When the term “raw food diet” is mentioned, many of us would probably immediately associate it with “sun-cooked” vegetables, fruits, seeds, and nuts mixed into a salad, but the fact is a lot of so-called non-vegetarian food is also eaten raw. For instance, the Japanese, perhaps the healthiest people on this earth, eat a substantial amount of uncooked seafood. Sushi, a Japanese raw fish preparation, today is a gourmet's delight. In other cultures, many appetisers like caviar, stallion salamis and oysters are all eaten raw, and are in fact considered delicacies. And in Africa, many beef dishes are eaten raw.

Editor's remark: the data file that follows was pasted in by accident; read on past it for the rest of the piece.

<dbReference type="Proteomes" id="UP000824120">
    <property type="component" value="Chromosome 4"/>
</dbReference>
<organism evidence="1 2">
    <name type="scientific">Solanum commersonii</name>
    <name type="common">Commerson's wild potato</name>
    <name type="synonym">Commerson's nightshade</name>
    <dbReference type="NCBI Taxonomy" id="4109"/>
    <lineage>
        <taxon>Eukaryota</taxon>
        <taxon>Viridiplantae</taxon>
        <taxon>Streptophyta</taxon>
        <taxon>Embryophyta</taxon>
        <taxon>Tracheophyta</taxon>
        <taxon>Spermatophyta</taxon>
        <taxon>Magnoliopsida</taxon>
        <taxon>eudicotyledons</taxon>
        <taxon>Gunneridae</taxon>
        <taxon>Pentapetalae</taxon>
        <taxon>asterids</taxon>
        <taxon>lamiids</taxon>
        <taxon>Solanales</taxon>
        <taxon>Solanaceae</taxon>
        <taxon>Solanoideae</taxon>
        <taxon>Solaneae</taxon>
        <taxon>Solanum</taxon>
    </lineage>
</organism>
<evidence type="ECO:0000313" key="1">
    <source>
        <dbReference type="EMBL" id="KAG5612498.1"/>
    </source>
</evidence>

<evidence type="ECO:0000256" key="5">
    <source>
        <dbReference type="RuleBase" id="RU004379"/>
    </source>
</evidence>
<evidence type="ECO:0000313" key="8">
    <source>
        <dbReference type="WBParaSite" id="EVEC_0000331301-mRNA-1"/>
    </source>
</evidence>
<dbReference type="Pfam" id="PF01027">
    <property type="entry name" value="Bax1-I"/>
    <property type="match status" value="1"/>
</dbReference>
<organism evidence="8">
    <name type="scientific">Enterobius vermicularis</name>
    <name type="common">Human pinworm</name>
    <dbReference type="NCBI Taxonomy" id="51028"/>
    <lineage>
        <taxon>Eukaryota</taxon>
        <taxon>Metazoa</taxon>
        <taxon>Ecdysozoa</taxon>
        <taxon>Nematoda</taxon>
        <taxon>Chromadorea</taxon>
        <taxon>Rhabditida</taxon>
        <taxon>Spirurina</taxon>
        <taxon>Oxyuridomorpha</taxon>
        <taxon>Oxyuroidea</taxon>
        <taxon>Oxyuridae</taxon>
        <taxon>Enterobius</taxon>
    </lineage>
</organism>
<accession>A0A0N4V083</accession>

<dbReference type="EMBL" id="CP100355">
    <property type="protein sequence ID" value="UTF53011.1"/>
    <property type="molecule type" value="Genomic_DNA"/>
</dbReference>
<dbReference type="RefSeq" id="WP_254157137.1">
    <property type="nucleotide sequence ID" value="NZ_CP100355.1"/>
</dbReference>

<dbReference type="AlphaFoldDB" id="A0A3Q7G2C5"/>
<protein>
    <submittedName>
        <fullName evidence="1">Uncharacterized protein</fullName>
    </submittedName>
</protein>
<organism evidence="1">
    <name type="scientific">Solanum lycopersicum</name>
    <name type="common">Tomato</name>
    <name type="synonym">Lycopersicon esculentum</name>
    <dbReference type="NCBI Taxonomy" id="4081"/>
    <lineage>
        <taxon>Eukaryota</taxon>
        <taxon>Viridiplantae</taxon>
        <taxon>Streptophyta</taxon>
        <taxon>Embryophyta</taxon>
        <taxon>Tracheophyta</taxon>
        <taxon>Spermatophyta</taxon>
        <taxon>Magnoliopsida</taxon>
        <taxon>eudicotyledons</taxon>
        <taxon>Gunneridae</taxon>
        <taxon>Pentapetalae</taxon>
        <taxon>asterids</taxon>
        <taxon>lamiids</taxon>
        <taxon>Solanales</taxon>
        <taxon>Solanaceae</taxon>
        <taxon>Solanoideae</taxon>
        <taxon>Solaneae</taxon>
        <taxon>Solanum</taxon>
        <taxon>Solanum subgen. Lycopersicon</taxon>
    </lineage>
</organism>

It’s believed that once cooked, food can lose up to 85 percent of its nutritional value. Hence they are best consumed in their original form to retain all the nutrients and active enzymes, which are known as “live food energy”. (That’s why we always emphasize “never cook or boil raw honey!”) Raw-foodists have invariably reported experiencing major health improvements, including greater energy, weight loss, detoxification, and a sturdier immune system that better resists and recovers from many kinds of diseases. They reckon that one of the most important improvements resulting from a raw food diet is in the digestive system; raw food digests terrifically well, eliminating acid, bile and residual effects of digestion that are associated with a cooked food diet. As heat changes the makeup of food and the digestive system has to work harder and longer to process, the Rawists feel that cooking is unnatural and unnecessary, and that cooked food is "dead" and has lost most of its nutritive value. Read “Raw Food Diet, the Natural Way!” for the full account.
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